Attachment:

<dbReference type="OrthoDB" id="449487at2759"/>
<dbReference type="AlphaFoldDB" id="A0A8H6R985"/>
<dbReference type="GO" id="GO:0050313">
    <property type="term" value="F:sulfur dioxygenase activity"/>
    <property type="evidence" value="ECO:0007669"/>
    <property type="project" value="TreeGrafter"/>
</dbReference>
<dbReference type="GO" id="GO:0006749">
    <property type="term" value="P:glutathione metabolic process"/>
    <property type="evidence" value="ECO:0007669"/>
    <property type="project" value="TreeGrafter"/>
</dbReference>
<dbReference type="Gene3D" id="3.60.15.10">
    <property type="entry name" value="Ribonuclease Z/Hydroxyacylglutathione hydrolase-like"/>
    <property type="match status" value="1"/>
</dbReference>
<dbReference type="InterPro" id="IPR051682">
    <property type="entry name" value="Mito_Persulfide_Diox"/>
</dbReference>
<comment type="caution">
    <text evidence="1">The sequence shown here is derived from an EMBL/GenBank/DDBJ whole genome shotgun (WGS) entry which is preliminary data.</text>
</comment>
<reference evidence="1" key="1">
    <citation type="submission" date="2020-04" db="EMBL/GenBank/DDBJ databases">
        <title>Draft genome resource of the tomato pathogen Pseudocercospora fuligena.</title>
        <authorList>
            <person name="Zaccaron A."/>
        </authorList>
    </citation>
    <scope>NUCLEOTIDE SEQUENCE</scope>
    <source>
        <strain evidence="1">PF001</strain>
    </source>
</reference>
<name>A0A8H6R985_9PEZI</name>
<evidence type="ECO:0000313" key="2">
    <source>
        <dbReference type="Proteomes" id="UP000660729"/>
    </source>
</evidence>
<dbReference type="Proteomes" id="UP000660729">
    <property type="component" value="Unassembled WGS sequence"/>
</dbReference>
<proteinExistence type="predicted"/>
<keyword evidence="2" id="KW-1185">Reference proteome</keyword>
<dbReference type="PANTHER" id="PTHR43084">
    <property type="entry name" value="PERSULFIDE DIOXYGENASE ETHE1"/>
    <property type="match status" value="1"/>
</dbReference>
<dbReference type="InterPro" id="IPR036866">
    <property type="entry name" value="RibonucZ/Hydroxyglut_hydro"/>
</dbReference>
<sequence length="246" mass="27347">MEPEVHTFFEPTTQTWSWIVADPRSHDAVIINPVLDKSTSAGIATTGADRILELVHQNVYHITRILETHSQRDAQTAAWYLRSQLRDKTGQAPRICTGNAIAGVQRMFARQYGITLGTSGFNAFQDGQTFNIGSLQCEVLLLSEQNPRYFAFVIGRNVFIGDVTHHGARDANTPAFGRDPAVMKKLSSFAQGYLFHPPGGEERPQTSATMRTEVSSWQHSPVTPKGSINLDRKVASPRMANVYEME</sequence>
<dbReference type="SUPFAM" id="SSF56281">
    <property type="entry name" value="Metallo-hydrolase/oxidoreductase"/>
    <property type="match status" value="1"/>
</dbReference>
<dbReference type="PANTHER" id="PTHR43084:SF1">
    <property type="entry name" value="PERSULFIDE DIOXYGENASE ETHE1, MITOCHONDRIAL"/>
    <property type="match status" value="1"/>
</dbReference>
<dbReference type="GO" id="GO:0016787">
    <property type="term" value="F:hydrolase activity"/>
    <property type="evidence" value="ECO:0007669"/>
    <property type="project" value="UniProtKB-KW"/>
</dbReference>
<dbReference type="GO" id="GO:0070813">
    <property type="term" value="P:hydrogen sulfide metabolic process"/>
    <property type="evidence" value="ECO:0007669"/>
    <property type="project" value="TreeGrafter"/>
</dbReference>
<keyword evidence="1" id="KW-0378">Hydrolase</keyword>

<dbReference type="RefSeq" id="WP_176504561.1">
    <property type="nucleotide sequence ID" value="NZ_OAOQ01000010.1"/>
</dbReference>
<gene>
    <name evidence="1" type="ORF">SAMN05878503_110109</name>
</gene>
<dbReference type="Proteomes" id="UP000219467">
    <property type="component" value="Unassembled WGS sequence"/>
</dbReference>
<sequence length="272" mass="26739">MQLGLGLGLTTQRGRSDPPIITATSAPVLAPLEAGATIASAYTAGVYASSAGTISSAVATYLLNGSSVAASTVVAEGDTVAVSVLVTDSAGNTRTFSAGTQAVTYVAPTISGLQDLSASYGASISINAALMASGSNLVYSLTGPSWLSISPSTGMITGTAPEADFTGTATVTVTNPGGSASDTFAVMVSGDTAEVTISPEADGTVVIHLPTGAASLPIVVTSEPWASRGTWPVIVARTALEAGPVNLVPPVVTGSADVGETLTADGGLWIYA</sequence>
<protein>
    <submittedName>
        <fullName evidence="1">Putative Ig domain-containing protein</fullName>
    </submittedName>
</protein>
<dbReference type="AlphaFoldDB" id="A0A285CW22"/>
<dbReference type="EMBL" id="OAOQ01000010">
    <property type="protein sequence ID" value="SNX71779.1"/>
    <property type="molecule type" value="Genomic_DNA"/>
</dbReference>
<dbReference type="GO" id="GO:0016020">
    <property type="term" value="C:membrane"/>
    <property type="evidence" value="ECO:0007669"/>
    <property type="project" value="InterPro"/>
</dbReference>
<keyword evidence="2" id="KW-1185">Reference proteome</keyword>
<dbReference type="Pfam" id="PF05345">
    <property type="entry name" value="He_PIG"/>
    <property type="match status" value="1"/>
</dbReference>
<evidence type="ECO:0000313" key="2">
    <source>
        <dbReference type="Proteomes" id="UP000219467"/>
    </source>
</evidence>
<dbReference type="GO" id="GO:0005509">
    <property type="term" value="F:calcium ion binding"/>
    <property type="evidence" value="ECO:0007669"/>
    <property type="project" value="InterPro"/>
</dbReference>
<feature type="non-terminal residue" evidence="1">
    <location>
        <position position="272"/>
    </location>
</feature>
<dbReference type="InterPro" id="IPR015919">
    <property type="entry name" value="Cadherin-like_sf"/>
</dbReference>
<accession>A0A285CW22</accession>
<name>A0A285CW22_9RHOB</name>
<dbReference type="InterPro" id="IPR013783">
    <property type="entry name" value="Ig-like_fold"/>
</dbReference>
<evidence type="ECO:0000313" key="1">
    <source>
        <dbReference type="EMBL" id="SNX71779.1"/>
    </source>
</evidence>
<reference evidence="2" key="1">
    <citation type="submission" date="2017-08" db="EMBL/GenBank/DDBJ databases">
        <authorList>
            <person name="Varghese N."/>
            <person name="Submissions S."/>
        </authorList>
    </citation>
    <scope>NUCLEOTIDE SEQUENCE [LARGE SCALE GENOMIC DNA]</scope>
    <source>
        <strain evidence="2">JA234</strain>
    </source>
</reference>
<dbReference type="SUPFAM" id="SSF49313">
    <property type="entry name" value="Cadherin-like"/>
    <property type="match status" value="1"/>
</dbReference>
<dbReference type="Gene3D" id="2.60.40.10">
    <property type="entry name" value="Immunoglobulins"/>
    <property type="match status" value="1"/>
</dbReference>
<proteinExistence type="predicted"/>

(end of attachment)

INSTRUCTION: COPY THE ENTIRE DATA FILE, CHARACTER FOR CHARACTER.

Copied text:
<dbReference type="OrthoDB" id="449487at2759"/>
<dbReference type="AlphaFoldDB" id="A0A8H6R985"/>
<dbReference type="GO" id="GO:0050313">
    <property type="term" value="F:sulfur dioxygenase activity"/>
    <property type="evidence" value="ECO:0007669"/>
    <property type="project" value="TreeGrafter"/>
</dbReference>
<dbReference type="GO" id="GO:0006749">
    <property type="term" value="P:glutathione metabolic process"/>
    <property type="evidence" value="ECO:0007669"/>
    <property type="project" value="TreeGrafter"/>
</dbReference>
<dbReference type="Gene3D" id="3.60.15.10">
    <property type="entry name" value="Ribonuclease Z/Hydroxyacylglutathione hydrolase-like"/>
    <property type="match status" value="1"/>
</dbReference>
<dbReference type="InterPro" id="IPR051682">
    <property type="entry name" value="Mito_Persulfide_Diox"/>
</dbReference>
<comment type="caution">
    <text evidence="1">The sequence shown here is derived from an EMBL/GenBank/DDBJ whole genome shotgun (WGS) entry which is preliminary data.</text>
</comment>
<reference evidence="1" key="1">
    <citation type="submission" date="2020-04" db="EMBL/GenBank/DDBJ databases">
        <title>Draft genome resource of the tomato pathogen Pseudocercospora fuligena.</title>
        <authorList>
            <person name="Zaccaron A."/>
        </authorList>
    </citation>
    <scope>NUCLEOTIDE SEQUENCE</scope>
    <source>
        <strain evidence="1">PF001</strain>
    </source>
</reference>
<name>A0A8H6R985_9PEZI</name>
<evidence type="ECO:0000313" key="2">
    <source>
        <dbReference type="Proteomes" id="UP000660729"/>
    </source>
</evidence>
<dbReference type="Proteomes" id="UP000660729">
    <property type="component" value="Unassembled WGS sequence"/>
</dbReference>
<proteinExistence type="predicted"/>
<keyword evidence="2" id="KW-1185">Reference proteome</keyword>
<dbReference type="PANTHER" id="PTHR43084">
    <property type="entry name" value="PERSULFIDE DIOXYGENASE ETHE1"/>
    <property type="match status" value="1"/>
</dbReference>
<dbReference type="InterPro" id="IPR036866">
    <property type="entry name" value="RibonucZ/Hydroxyglut_hydro"/>
</dbReference>
<sequence length="246" mass="27347">MEPEVHTFFEPTTQTWSWIVADPRSHDAVIINPVLDKSTSAGIATTGADRILELVHQNVYHITRILETHSQRDAQTAAWYLRSQLRDKTGQAPRICTGNAIAGVQRMFARQYGITLGTSGFNAFQDGQTFNIGSLQCEVLLLSEQNPRYFAFVIGRNVFIGDVTHHGARDANTPAFGRDPAVMKKLSSFAQGYLFHPPGGEERPQTSATMRTEVSSWQHSPVTPKGSINLDRKVASPRMANVYEME</sequence>
<dbReference type="SUPFAM" id="SSF56281">
    <property type="entry name" value="Metallo-hydrolase/oxidoreductase"/>
    <property type="match status" value="1"/>
</dbReference>
<dbReference type="PANTHER" id="PTHR43084:SF1">
    <property type="entry name" value="PERSULFIDE DIOXYGENASE ETHE1, MITOCHONDRIAL"/>
    <property type="match status" value="1"/>
</dbReference>
<dbReference type="GO" id="GO:0016787">
    <property type="term" value="F:hydrolase activity"/>
    <property type="evidence" value="ECO:0007669"/>
    <property type="project" value="UniProtKB-KW"/>
</dbReference>
<dbReference type="GO" id="GO:0070813">
    <property type="term" value="P:hydrogen sulfide metabolic process"/>
    <property type="evidence" value="ECO:0007669"/>
    <property type="project" value="TreeGrafter"/>
</dbReference>
<keyword evidence="1" id="KW-0378">Hydrolase</keyword>

<dbReference type="RefSeq" id="WP_176504561.1">
    <property type="nucleotide sequence ID" value="NZ_OAOQ01000010.1"/>
</dbReference>
<gene>
    <name evidence="1" type="ORF">SAMN05878503_110109</name>
</gene>
<dbReference type="Proteomes" id="UP000219467">
    <property type="component" value="Unassembled WGS sequence"/>
</dbReference>
<sequence length="272" mass="26739">MQLGLGLGLTTQRGRSDPPIITATSAPVLAPLEAGATIASAYTAGVYASSAGTISSAVATYLLNGSSVAASTVVAEGDTVAVSVLVTDSAGNTRTFSAGTQAVTYVAPTISGLQDLSASYGASISINAALMASGSNLVYSLTGPSWLSISPSTGMITGTAPEADFTGTATVTVTNPGGSASDTFAVMVSGDTAEVTISPEADGTVVIHLPTGAASLPIVVTSEPWASRGTWPVIVARTALEAGPVNLVPPVVTGSADVGETLTADGGLWIYA</sequence>
<protein>
    <submittedName>
        <fullName evidence="1">Putative Ig domain-containing protein</fullName>
    </submittedName>
</protein>
<dbReference type="AlphaFoldDB" id="A0A285CW22"/>
<dbReference type="EMBL" id="OAOQ01000010">
    <property type="protein sequence ID" value="SNX71779.1"/>
    <property type="molecule type" value="Genomic_DNA"/>
</dbReference>
<dbReference type="GO" id="GO:0016020">
    <property type="term" value="C:membrane"/>
    <property type="evidence" value="ECO:0007669"/>
    <property type="project" value="InterPro"/>
</dbReference>
<keyword evidence="2" id="KW-1185">Reference proteome</keyword>
<dbReference type="Pfam" id="PF05345">
    <property type="entry name" value="He_PIG"/>
    <property type="match status" value="1"/>
</dbReference>
<evidence type="ECO:0000313" key="2">
    <source>
        <dbReference type="Proteomes" id="UP000219467"/>
    </source>
</evidence>
<dbReference type="GO" id="GO:0005509">
    <property type="term" value="F:calcium ion binding"/>
    <property type="evidence" value="ECO:0007669"/>
    <property type="project" value="InterPro"/>
</dbReference>
<feature type="non-terminal residue" evidence="1">
    <location>
        <position position="272"/>
    </location>
</feature>
<dbReference type="InterPro" id="IPR015919">
    <property type="entry name" value="Cadherin-like_sf"/>
</dbReference>
<accession>A0A285CW22</accession>
<name>A0A285CW22_9RHOB</name>
<dbReference type="InterPro" id="IPR013783">
    <property type="entry name" value="Ig-like_fold"/>
</dbReference>
<evidence type="ECO:0000313" key="1">
    <source>
        <dbReference type="EMBL" id="SNX71779.1"/>
    </source>
</evidence>
<reference evidence="2" key="1">
    <citation type="submission" date="2017-08" db="EMBL/GenBank/DDBJ databases">
        <authorList>
            <person name="Varghese N."/>
            <person name="Submissions S."/>
        </authorList>
    </citation>
    <scope>NUCLEOTIDE SEQUENCE [LARGE SCALE GENOMIC DNA]</scope>
    <source>
        <strain evidence="2">JA234</strain>
    </source>
</reference>
<dbReference type="SUPFAM" id="SSF49313">
    <property type="entry name" value="Cadherin-like"/>
    <property type="match status" value="1"/>
</dbReference>
<dbReference type="Gene3D" id="2.60.40.10">
    <property type="entry name" value="Immunoglobulins"/>
    <property type="match status" value="1"/>
</dbReference>
<proteinExistence type="predicted"/>